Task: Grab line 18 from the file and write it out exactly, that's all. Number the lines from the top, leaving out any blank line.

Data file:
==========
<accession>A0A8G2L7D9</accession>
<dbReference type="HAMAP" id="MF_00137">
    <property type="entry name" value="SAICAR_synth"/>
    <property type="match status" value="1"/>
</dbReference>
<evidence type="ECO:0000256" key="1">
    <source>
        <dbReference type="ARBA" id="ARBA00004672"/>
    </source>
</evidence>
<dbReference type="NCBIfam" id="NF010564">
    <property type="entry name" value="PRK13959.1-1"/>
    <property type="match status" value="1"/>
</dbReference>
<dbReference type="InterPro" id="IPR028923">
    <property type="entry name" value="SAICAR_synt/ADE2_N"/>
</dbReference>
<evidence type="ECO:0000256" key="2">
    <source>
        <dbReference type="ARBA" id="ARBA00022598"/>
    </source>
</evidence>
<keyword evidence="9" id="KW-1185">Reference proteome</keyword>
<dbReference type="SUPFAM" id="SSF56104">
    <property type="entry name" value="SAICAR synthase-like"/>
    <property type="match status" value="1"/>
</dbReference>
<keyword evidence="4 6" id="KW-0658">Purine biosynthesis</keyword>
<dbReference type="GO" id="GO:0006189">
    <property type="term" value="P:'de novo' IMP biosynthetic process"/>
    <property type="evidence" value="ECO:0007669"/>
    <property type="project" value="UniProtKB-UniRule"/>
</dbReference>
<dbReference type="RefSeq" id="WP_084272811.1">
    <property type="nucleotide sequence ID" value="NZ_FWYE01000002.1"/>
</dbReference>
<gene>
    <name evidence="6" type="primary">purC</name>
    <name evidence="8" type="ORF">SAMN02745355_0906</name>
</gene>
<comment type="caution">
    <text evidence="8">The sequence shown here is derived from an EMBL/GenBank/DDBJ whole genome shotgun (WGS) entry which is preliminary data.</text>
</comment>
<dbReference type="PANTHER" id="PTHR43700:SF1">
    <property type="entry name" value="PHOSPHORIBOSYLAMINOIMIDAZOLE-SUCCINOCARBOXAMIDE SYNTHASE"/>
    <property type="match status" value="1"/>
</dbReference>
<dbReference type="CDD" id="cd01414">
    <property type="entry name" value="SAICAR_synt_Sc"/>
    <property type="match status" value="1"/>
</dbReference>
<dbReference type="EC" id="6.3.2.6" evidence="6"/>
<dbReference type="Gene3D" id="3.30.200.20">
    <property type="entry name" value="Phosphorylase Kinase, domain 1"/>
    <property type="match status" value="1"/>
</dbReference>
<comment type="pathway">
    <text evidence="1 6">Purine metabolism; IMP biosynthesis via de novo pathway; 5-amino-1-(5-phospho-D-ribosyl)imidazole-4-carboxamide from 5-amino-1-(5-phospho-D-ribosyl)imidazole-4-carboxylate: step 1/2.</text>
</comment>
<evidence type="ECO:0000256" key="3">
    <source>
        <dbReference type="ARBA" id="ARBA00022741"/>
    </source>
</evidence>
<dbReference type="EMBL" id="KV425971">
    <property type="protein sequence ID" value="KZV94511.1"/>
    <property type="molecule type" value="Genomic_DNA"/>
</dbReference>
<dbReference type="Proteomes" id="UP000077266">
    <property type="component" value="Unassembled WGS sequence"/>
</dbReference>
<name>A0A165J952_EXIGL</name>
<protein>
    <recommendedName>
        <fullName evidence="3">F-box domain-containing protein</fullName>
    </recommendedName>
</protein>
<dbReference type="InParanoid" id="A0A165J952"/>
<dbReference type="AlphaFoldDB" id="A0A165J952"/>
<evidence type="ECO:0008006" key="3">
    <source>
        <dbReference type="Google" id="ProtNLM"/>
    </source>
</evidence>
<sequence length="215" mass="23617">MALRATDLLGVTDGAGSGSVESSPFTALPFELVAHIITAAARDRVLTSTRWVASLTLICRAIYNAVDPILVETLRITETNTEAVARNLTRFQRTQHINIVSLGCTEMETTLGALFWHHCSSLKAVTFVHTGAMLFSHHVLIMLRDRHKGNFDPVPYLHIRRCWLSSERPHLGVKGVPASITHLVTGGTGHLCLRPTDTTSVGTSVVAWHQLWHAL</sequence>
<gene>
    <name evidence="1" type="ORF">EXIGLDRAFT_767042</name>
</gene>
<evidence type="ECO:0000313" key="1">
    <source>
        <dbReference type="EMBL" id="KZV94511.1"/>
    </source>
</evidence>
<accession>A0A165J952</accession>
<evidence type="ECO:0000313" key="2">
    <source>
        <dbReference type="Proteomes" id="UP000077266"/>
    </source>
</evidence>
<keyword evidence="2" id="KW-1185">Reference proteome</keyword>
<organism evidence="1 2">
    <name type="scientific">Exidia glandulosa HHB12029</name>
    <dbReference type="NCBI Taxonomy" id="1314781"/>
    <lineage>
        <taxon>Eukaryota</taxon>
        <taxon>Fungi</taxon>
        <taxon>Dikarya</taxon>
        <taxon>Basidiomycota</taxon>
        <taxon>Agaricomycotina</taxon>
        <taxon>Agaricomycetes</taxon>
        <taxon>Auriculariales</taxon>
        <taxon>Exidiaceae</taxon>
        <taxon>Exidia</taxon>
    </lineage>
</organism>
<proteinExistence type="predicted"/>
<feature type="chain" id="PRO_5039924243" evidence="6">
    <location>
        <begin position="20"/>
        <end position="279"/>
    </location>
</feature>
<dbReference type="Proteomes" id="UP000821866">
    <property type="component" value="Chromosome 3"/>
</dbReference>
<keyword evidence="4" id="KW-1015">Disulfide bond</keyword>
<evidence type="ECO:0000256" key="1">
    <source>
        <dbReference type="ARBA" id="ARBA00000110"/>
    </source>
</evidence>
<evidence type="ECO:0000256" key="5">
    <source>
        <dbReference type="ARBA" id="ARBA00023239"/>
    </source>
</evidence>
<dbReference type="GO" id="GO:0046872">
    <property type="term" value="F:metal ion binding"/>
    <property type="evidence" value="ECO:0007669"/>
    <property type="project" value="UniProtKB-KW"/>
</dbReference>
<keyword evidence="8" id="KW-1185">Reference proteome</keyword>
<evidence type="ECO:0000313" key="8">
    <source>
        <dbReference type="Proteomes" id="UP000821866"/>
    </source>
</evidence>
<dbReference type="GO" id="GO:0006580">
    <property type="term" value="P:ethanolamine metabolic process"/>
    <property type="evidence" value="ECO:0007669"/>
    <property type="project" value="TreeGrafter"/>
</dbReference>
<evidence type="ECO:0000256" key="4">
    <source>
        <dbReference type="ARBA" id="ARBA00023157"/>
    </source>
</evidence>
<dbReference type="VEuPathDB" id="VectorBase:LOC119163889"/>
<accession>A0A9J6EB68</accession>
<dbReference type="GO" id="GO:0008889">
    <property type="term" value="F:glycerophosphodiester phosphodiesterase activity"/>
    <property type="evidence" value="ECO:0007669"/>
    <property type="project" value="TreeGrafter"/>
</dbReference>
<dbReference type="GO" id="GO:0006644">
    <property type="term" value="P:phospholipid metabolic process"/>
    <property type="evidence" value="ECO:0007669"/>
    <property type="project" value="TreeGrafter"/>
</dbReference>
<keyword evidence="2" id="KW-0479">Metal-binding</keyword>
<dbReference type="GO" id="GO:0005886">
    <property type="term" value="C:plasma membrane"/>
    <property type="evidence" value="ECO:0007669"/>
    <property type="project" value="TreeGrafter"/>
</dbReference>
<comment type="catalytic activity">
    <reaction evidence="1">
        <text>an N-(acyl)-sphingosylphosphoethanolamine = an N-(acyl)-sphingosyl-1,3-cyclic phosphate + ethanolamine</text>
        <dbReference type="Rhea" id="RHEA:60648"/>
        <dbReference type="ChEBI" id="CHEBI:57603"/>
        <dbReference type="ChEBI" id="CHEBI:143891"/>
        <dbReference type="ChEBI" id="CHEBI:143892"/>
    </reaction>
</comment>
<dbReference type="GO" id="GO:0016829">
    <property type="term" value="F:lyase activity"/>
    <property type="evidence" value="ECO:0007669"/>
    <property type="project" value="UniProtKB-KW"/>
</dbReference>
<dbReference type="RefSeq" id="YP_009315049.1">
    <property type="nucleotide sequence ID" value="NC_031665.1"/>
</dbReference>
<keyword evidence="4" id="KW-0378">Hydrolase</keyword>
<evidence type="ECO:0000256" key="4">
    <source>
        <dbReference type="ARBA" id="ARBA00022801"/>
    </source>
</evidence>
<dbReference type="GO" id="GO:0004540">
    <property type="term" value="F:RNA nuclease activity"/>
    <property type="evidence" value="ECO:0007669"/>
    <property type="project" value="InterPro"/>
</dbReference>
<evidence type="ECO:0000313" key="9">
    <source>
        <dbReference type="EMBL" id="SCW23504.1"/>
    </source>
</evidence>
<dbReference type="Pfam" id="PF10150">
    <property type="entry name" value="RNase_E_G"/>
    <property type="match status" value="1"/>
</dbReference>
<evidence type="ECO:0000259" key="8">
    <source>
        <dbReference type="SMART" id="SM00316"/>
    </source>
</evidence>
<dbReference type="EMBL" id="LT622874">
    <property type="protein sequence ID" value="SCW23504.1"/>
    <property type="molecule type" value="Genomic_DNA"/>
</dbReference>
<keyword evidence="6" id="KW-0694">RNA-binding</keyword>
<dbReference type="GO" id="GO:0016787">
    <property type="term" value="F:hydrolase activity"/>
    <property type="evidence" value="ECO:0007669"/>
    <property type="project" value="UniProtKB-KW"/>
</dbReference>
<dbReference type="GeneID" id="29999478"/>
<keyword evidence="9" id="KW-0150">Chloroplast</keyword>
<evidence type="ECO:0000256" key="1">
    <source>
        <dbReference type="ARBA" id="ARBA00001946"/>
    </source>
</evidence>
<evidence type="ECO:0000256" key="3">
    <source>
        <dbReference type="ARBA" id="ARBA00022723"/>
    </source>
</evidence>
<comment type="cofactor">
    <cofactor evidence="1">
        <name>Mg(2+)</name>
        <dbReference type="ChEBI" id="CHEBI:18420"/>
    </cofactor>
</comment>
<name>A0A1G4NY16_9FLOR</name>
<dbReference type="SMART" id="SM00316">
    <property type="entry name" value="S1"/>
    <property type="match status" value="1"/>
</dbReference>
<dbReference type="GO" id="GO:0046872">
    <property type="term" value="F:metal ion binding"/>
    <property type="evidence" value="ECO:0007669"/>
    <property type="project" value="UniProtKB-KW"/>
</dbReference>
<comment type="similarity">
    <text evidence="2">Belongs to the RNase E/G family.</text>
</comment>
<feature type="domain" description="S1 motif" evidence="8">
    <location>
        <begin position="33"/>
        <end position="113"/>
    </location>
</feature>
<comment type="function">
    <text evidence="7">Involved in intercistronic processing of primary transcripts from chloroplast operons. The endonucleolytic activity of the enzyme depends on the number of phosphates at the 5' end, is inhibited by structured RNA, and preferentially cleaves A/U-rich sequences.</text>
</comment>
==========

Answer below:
<evidence type="ECO:0000256" key="2">